I recently upgraded my nodes from 96 GB of memory to 256 GB of memory, and someone on Twitter stated the following: @Texiwill thought the trend today is scale out not scale up? #cloud The implication was that you never upgrade your hardware: you buy new or you enter the cloud. Granted, both options are…
I have had the opportunity to perform a few VMware Capacity Planner assessments over the years and I have been, more the most part, pretty happy with the process and the results of the reports. The assessment is really pretty straight forward. We had physical servers to the project, making sure we have proper permissions to perform all the tasks and then let the process run over an extended period of time. For the most part, this way of sampling over an extended time frame will give you a very good idea what can be virtualized and the number of hosts that will be needed.
Whether you are building a new or adding to an existing virtual or cloud environment on a shoestring budget, whether for work or for home use, there is quite a bit to consider before you purchase anything and it all boils down to your requirements which will dictate the technology you need for your virtual environment. In addition, this is a perfect time to address any deficiencies in your environment to not only address capacity issues, requirements, and security. Along with those considerations, planning the environment for the next three to five years can help shape the overall design. In fact that design, will be based on the answers from a growing list of questions.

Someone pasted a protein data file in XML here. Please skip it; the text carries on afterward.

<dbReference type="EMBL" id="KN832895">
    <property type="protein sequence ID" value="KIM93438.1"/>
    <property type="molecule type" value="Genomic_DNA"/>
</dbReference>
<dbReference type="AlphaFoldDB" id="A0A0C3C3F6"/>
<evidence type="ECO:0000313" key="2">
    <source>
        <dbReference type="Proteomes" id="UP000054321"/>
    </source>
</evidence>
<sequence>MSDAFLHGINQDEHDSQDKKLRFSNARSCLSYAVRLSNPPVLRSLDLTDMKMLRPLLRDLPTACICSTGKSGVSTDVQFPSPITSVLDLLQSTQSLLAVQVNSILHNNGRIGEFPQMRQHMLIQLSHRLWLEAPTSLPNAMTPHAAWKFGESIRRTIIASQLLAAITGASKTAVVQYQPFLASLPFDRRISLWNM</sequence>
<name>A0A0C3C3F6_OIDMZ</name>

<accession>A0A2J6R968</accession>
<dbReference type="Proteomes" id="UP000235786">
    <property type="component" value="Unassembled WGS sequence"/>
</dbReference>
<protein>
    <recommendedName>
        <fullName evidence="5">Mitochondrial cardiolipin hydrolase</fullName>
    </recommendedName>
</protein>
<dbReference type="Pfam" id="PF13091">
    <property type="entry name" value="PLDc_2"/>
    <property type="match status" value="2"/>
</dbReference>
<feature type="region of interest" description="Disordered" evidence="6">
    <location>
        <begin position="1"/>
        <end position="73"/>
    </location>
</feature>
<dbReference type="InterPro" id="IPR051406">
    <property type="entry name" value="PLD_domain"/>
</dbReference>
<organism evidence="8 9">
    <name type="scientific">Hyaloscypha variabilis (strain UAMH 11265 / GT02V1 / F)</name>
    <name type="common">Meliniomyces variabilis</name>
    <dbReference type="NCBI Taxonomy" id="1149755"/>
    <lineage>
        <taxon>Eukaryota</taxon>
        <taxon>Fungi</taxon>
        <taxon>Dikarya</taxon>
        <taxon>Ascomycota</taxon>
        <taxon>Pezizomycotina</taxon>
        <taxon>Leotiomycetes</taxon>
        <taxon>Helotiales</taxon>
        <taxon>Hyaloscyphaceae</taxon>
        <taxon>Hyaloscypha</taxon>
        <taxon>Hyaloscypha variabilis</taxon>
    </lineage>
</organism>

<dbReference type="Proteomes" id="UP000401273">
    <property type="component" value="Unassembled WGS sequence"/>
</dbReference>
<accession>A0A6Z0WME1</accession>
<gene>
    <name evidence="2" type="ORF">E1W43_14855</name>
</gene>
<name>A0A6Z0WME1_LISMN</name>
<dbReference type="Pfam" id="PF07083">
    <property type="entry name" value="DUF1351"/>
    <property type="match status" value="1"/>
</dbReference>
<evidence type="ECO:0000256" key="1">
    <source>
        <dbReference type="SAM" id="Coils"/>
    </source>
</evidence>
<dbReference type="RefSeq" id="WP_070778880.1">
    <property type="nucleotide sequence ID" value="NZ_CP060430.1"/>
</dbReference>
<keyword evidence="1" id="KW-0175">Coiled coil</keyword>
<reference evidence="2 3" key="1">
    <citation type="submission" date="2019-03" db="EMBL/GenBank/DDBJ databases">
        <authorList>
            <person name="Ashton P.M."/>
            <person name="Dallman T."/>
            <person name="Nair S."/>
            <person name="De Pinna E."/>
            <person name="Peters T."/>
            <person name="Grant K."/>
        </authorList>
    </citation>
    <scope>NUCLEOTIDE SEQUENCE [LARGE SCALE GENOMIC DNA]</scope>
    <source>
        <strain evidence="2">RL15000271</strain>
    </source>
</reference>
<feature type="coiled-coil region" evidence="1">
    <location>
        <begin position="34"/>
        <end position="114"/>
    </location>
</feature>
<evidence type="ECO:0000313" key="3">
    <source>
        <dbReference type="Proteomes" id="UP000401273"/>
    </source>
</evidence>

In the past, virtualization architects and administrators were told the best way forward is to buy as much fast memory as they could afford as well as standardize on one set of boxes with as many CPUs as they dare use. With vRAM Pool licensing this type of open-ended RAM architecture will change as now I have to consider vRAM pools when I architect new cloud and virtual environments. So let’s look at this from existing virtual environments and then onto new virtual and cloud environments. How much a change will this be to how I architect things today, and how much of a change is there to my existing virtual environments? Is it a better decision to stay at vSphere 4? Or to switch hypervisors entirely?
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Existing VMware offerings competed in the Resource and Availability Management space prior to the acquisition of the Ionix assets, and the acquisition has done nothing to change the fact that vendors in this space face strong competition from VMware (or certainly will do so once Hyperic is integrated and ships as a VMware product). Infrastructure Performance Management is the key category that IT Operations needs to focus upon to understand the performance of their virtual environment, and the acquisitions do not change the positions of Akorri, CA/NetQos, Virtual Instruments and Xangati in this space. Adding ADM to VMware’s assets in the APM space adds a significant capability, but at the end of the day does not yet put VMware in the position to be able to provide an APM solution across physical and potentially multiple virtual environments as can AppDynamics, BlueStripe, Coradiant, New Relic and OPNET.
Citrix EdgeSight for Load Testing is an automated load and performance testing solution for Citrix Presentation Server environments. As of XenApp 5.0 Feature Pack 1, the Load Testing service is no longer a separate licensed product and is now a free component in XenApp.